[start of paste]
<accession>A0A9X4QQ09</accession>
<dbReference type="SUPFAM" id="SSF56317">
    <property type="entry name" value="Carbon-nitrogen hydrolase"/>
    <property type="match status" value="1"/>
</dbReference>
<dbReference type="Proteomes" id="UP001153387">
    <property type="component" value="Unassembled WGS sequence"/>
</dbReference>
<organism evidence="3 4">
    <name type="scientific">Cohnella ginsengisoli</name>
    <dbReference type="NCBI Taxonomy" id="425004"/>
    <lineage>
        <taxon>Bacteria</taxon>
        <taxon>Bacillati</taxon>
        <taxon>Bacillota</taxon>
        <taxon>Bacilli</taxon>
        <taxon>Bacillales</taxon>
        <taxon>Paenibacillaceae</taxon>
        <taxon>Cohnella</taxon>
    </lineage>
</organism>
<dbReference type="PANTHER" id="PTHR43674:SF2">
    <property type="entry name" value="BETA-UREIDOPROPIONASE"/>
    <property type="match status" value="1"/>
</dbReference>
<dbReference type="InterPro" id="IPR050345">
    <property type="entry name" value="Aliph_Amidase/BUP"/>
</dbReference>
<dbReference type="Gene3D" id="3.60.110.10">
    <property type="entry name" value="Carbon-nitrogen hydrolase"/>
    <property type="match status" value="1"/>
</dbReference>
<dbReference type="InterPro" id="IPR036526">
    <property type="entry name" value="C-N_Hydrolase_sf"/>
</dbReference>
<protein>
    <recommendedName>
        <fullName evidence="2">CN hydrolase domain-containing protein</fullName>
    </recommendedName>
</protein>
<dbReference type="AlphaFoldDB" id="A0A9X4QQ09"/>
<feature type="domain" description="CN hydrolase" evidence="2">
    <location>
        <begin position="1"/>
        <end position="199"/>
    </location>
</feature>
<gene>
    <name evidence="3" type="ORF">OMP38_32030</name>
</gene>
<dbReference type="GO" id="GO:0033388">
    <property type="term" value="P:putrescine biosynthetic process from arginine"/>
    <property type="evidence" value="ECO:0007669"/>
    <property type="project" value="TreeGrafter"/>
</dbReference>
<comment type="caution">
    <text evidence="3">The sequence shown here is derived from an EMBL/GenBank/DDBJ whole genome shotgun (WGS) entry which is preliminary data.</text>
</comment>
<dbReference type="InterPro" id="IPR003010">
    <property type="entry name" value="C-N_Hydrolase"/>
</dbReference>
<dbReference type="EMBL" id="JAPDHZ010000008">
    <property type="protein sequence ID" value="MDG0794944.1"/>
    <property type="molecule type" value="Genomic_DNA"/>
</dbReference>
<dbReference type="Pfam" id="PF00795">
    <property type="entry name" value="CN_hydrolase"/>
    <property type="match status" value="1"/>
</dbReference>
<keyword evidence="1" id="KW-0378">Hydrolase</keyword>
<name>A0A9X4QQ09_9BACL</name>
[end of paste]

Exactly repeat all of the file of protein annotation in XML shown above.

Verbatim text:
<accession>A0A9X4QQ09</accession>
<dbReference type="SUPFAM" id="SSF56317">
    <property type="entry name" value="Carbon-nitrogen hydrolase"/>
    <property type="match status" value="1"/>
</dbReference>
<dbReference type="Proteomes" id="UP001153387">
    <property type="component" value="Unassembled WGS sequence"/>
</dbReference>
<organism evidence="3 4">
    <name type="scientific">Cohnella ginsengisoli</name>
    <dbReference type="NCBI Taxonomy" id="425004"/>
    <lineage>
        <taxon>Bacteria</taxon>
        <taxon>Bacillati</taxon>
        <taxon>Bacillota</taxon>
        <taxon>Bacilli</taxon>
        <taxon>Bacillales</taxon>
        <taxon>Paenibacillaceae</taxon>
        <taxon>Cohnella</taxon>
    </lineage>
</organism>
<dbReference type="PANTHER" id="PTHR43674:SF2">
    <property type="entry name" value="BETA-UREIDOPROPIONASE"/>
    <property type="match status" value="1"/>
</dbReference>
<dbReference type="InterPro" id="IPR050345">
    <property type="entry name" value="Aliph_Amidase/BUP"/>
</dbReference>
<dbReference type="Gene3D" id="3.60.110.10">
    <property type="entry name" value="Carbon-nitrogen hydrolase"/>
    <property type="match status" value="1"/>
</dbReference>
<dbReference type="InterPro" id="IPR036526">
    <property type="entry name" value="C-N_Hydrolase_sf"/>
</dbReference>
<protein>
    <recommendedName>
        <fullName evidence="2">CN hydrolase domain-containing protein</fullName>
    </recommendedName>
</protein>
<dbReference type="AlphaFoldDB" id="A0A9X4QQ09"/>
<feature type="domain" description="CN hydrolase" evidence="2">
    <location>
        <begin position="1"/>
        <end position="199"/>
    </location>
</feature>
<gene>
    <name evidence="3" type="ORF">OMP38_32030</name>
</gene>
<dbReference type="GO" id="GO:0033388">
    <property type="term" value="P:putrescine biosynthetic process from arginine"/>
    <property type="evidence" value="ECO:0007669"/>
    <property type="project" value="TreeGrafter"/>
</dbReference>
<comment type="caution">
    <text evidence="3">The sequence shown here is derived from an EMBL/GenBank/DDBJ whole genome shotgun (WGS) entry which is preliminary data.</text>
</comment>
<dbReference type="InterPro" id="IPR003010">
    <property type="entry name" value="C-N_Hydrolase"/>
</dbReference>
<dbReference type="EMBL" id="JAPDHZ010000008">
    <property type="protein sequence ID" value="MDG0794944.1"/>
    <property type="molecule type" value="Genomic_DNA"/>
</dbReference>
<dbReference type="Pfam" id="PF00795">
    <property type="entry name" value="CN_hydrolase"/>
    <property type="match status" value="1"/>
</dbReference>
<keyword evidence="1" id="KW-0378">Hydrolase</keyword>
<name>A0A9X4QQ09_9BACL</name>